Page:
I have always understood that a BGP speaker will check the AS_PATH of the incoming update. If it detects its own AS number in the Update, it detects a possible loop and does not accept that update.
I am reading today the " CCIE Routing and Switching Official Exam Certification Guide, Second Edition" by Wendell Odom et all and it said in this book that a BGP speaker will actually not send the update if it detects that the intended recepients AS number is in the AS_PATH of the update it would be sending.
This to me seems to suggest that the loop prevention is done on the sender, and not on the receiver. Could someone shed more light on this ? If it happens in the way that Mr Odom explains, would we need AS-Override ? AllowAS-in ?
Thanks for your response. But I do understand the use of AS-Override and AllowAS-in. But my query was that we would not need these commands if a BGP speaker already filters updates and never sends them to neighbors whose AS number already appears in the AS_PATH. If this were the case, a bgp speaker should never have to see its own AS number in received updates, and hence no need to worry about loops on the receiving side. The text in Wendell Odom's book suggests that a BGP peer checks the AS number of the intended speaker and if it is in the AS_PATH of the update it would be sending, it would not send that particular update to that neighbor. He suggests the same happens in confederations. This is the bit that has put me off track regarding everything I know about BGP operation.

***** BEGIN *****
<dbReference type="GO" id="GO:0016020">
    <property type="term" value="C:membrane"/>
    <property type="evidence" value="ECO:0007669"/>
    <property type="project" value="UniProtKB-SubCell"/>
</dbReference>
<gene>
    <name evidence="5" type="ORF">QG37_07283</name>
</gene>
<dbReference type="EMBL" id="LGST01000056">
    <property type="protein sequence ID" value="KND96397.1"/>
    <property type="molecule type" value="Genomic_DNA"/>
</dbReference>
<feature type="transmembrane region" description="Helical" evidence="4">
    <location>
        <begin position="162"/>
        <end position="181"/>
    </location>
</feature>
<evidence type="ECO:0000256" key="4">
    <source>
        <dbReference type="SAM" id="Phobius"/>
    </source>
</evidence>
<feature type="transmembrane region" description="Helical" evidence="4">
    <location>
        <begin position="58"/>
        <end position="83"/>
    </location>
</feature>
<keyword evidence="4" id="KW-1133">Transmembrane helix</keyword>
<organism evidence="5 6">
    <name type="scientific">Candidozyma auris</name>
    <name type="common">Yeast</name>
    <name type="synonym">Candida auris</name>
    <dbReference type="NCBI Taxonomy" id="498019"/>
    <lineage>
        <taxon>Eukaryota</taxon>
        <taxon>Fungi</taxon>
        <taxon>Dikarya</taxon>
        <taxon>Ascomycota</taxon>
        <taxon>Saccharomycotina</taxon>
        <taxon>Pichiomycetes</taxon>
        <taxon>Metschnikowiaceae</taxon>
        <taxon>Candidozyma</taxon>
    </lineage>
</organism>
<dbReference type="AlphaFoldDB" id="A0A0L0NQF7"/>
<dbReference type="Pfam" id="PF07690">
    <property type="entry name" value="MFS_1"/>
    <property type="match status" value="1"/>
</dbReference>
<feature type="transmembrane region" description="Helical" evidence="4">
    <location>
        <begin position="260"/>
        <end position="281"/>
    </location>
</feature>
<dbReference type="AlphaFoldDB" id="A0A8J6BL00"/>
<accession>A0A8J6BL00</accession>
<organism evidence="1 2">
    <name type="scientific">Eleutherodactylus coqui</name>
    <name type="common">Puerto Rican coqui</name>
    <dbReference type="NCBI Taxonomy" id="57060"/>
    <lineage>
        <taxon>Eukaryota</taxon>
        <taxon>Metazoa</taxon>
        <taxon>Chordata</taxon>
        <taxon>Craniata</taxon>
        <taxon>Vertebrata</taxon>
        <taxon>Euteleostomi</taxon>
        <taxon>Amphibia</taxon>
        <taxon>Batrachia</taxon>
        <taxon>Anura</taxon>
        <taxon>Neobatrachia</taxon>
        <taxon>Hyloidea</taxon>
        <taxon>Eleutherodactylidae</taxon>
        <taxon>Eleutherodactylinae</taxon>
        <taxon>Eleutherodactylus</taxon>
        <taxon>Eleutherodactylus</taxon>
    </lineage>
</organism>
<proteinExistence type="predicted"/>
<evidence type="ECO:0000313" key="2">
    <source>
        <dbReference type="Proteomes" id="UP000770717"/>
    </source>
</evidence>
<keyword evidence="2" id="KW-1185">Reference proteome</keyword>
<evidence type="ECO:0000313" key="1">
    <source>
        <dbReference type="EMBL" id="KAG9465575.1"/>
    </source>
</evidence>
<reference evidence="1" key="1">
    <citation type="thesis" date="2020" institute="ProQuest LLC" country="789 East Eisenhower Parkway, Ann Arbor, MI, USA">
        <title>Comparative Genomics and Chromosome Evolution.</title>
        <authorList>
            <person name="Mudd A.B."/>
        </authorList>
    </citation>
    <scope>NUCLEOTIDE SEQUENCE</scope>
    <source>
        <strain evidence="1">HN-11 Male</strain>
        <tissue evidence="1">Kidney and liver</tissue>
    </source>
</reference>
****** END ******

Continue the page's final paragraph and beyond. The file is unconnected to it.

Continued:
I just quickly verified this in my copy of Wendell's book and you are indeed correct that this is what he is stating.
Unless every implementation that is currently around has been recently changed, I must disagree with that statement. Here's a quote from RFC4271:
"If the AS_PATH attribute of a BGP route contains an AS loop, the BGP route should be excluded from the Phase 2 decision function. AS loop detection is done by scanning the full AS path (as specified in the AS_PATH attribute), and checking that the autonomous system number of the local system does not appear in the AS path. Operations of a BGP that is configured to accept routes with its own autonomous system number in the AS path are outside the scope of this document."
Also, there is absolutely no mention in the RFC of a sender filtering out updates that contain its peers AS number in the AS Path.
So your understanding of BGP operation is correct .. it just appears that Wendell has made a mistake.
With XR 4.2.0 the ASR9000 is releasing a new line of hardware models. This amongst others is the RSP440, the next generation RSP with faster switch fabric along with Typhoon based Linecards, the next generation network processor.
The Cisco EPN system incorporates a network architecture designed to consolidate multiples services on a single Multiprotocol Label Switching (MPLS) transport network. This network is designed primarily based on...
Internet security is important with the increasing attacks that are happening every day. Many internet and browsing security solutions exist, but some are not very easy to use or maybe the question is how can I enable them?